Special attention to the camera installation process is apparent in Compro's literature and software. Installation was very easy. At first glance, the installation process appeared quite long, having over 9 steps in all. However the reason for so many steps was because Compro assumed that the end-user would know nothing about networking.
The first step in the installation process even includes three videos; one for Wired Router setup, one for Wired Switch Setup, and one for Wireless setup. The videos walked the user through connecting the devices together with networking cables. They are set to very soothing music and also quite simplistic, once again taking the approach that the end user knows nothing about networking.
The next few steps find the camera on the network, allowing the user to setup a username and password to access the device and set the date and time using manual, NTP or computer synchronization methods. The user is allowed to either set manual IP address and port details or rely on the automatic settings selected by default. The orientation of the device is chosen next and this is useful if you have the device ceiling mounted.
Compro also includes a dynamic IP service configuration page in the setup process. This lets the user actually search for available iDDNS.org addresses that can be used to access the camera over the internet.
The final step lets you install ComproView, a Compro-developed security system software suite that we will cover elsewhere in the review.
The videos and the installation process were quite simple, and almost refreshing since they did not take any shortcuts and showed even something as simple as how to plug in not only the camera, but also the router and the PC. This seems quite rare as manufactuers sometimes tend to gloss over the basics because they seem so obvious and simplistic.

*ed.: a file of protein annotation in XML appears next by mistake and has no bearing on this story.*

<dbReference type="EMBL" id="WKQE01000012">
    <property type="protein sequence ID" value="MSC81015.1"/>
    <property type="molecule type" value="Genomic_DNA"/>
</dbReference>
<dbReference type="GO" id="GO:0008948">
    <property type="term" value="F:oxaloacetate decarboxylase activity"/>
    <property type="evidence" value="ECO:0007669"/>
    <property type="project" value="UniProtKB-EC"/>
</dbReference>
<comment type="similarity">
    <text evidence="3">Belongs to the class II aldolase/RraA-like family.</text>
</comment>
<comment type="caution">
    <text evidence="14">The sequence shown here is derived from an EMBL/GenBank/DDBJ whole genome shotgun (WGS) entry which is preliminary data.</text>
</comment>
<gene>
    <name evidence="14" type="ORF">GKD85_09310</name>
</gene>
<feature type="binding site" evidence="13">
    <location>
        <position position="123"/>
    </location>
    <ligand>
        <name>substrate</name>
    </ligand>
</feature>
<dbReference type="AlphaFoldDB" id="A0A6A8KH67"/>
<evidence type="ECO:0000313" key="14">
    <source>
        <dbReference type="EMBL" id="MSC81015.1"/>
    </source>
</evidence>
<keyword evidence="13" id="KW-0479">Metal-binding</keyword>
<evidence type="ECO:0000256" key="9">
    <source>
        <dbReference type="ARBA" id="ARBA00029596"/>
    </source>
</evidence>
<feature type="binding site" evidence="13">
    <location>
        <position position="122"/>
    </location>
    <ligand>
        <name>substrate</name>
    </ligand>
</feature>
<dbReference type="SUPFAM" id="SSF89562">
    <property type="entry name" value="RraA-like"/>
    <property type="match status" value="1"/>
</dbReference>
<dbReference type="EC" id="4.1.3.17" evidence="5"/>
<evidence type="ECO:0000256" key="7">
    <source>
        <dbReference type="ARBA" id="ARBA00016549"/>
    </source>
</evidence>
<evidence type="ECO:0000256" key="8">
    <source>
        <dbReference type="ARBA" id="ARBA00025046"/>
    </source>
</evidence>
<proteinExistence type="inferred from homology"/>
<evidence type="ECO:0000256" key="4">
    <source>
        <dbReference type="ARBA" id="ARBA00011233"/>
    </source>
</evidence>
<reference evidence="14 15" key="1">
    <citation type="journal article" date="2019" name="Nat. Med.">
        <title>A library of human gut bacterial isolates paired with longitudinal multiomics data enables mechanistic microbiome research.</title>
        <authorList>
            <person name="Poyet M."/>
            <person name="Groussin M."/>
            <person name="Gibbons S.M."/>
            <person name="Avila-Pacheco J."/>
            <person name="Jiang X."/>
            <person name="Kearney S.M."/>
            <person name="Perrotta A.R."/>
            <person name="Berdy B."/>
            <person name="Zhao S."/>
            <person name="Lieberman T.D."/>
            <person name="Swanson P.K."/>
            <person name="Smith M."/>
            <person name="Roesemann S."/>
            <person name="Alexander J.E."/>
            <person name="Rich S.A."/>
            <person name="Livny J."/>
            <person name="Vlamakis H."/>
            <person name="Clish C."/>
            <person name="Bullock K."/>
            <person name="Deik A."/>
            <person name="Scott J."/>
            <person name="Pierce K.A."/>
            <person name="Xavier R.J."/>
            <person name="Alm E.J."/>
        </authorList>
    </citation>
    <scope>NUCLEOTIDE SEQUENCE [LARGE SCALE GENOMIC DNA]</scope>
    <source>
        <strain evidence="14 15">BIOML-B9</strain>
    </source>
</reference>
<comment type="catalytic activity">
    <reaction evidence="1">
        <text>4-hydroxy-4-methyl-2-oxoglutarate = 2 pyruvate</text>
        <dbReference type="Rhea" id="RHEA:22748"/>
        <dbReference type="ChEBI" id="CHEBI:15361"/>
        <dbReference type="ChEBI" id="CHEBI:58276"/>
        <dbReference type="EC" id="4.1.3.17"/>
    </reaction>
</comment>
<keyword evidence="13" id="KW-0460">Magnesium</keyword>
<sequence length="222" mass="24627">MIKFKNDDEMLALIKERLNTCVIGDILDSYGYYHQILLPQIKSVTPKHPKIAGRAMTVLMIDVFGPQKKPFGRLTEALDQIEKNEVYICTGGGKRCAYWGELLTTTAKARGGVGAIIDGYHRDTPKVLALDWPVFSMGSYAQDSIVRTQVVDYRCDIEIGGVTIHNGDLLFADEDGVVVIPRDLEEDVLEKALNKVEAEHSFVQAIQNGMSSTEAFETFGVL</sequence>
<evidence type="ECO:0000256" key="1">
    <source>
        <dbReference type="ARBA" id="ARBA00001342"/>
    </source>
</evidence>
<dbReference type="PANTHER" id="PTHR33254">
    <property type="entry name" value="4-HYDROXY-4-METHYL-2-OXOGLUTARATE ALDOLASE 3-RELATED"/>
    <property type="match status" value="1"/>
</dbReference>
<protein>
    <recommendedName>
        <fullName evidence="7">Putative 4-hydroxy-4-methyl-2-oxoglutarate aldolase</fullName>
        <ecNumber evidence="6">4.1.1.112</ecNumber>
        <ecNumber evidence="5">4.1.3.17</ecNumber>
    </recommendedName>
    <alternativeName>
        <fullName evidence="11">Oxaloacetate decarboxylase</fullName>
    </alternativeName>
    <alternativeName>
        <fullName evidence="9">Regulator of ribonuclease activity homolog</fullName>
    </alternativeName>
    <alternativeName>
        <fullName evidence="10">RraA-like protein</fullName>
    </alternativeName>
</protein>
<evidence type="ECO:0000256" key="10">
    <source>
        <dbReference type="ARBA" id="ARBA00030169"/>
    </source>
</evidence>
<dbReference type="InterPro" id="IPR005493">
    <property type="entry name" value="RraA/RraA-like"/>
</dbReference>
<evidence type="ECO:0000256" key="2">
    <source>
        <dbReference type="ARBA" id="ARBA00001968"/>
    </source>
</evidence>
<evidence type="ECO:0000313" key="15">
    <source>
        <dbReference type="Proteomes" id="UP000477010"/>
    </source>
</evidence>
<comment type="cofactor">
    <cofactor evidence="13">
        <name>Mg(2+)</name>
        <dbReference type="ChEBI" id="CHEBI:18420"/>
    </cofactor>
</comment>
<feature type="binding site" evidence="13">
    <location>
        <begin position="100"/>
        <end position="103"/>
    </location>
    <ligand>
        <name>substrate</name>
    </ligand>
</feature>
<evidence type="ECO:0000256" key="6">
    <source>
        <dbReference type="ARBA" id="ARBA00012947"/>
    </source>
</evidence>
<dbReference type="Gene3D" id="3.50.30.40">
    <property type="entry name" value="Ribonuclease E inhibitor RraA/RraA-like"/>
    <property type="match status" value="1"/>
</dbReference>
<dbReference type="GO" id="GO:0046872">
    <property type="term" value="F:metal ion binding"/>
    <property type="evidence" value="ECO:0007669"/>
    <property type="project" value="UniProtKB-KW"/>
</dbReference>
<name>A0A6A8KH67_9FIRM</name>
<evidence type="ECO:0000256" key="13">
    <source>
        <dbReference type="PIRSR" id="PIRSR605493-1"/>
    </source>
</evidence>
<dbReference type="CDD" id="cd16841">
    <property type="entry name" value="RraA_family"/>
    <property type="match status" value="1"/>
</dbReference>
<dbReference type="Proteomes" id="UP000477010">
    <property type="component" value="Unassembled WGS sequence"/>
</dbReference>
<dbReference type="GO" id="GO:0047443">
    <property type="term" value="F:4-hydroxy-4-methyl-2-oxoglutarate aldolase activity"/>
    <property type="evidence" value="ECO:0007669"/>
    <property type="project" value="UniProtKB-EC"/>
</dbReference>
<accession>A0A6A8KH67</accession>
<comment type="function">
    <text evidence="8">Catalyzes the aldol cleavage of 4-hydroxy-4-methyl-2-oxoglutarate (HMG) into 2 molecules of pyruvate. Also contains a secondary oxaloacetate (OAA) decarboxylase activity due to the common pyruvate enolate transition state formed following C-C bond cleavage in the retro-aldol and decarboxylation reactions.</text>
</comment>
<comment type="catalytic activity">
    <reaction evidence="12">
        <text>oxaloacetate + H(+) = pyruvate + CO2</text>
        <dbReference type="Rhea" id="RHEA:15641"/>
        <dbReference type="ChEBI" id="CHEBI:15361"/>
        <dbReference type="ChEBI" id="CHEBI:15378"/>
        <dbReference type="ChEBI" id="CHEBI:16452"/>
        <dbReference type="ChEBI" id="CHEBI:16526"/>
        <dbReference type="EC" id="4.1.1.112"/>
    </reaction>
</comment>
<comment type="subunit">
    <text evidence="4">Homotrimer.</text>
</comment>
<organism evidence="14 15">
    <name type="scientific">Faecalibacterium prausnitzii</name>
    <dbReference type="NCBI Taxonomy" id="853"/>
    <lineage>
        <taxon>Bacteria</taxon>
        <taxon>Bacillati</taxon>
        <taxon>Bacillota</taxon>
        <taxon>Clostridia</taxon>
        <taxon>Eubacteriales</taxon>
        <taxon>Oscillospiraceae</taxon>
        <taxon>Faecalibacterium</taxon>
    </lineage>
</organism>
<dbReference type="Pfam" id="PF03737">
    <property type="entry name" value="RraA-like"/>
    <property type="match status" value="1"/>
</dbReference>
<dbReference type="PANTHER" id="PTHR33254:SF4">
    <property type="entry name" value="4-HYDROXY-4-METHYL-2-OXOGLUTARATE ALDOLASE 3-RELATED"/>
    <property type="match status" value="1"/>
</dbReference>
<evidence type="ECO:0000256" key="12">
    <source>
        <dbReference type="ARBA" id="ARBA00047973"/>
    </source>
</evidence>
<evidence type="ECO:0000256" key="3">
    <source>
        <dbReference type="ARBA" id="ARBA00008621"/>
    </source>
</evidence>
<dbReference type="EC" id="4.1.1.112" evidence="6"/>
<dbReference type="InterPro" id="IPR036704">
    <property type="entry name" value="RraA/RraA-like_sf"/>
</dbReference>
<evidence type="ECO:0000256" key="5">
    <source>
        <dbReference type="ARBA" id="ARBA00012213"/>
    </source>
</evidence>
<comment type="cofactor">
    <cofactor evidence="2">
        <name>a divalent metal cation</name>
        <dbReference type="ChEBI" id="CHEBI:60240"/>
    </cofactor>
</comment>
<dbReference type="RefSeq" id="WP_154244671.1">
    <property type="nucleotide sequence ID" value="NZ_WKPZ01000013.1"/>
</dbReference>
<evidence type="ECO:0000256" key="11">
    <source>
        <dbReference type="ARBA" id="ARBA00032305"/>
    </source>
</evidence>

Overall the setup process was very good; however it was not without its flaws. I had a problem with the ComproView software which upon the first time running asks for a username and password combination. I automatically assumed that the username and password were the ones that I had just barely configured during the setup process. This was not the case. After retyping and opening and closing the ComproView program several times, I read in the paper manual that the default username/password combination for the ComproView Software was [admin:admin]. This was mildly confusing and could be improved upon in later builds of the ComproView Software.
Unboxing Impressions The Camera Hardware
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  • ganeshts - Thursday, October 14, 2010 - link

    We heard from our Compro contact that it is possible to obtain 'weatherproof' housing for the IP camera. However, the IP540 has an auto-Iris and does not cope well with brightly lit environment, e.g. directly under the Sun.

    The IP570, when equipped with the housing, will be a candidate for outdoor PTZ camera or even as replacement for lower cost speed domes. Do note that the housing is usually only available with special projects hence, it's not available in the standard retail channels. Maybe it is possible to order it directly from Compro. You can contact them through their website.
  • dijuremo - Wednesday, October 13, 2010 - link

    I am interested in pricing. I have an old D-link DCS-6620G which broke and D-link does not offer any after warranty repair. I basically sent $600 to the trash the day I bought it. It also only works with IE for continuous video, what a piece of #*$&@$&@. Will not buy any D-link product ever again. First the PoE converter box died, then later on the camera died. They completely lost my business.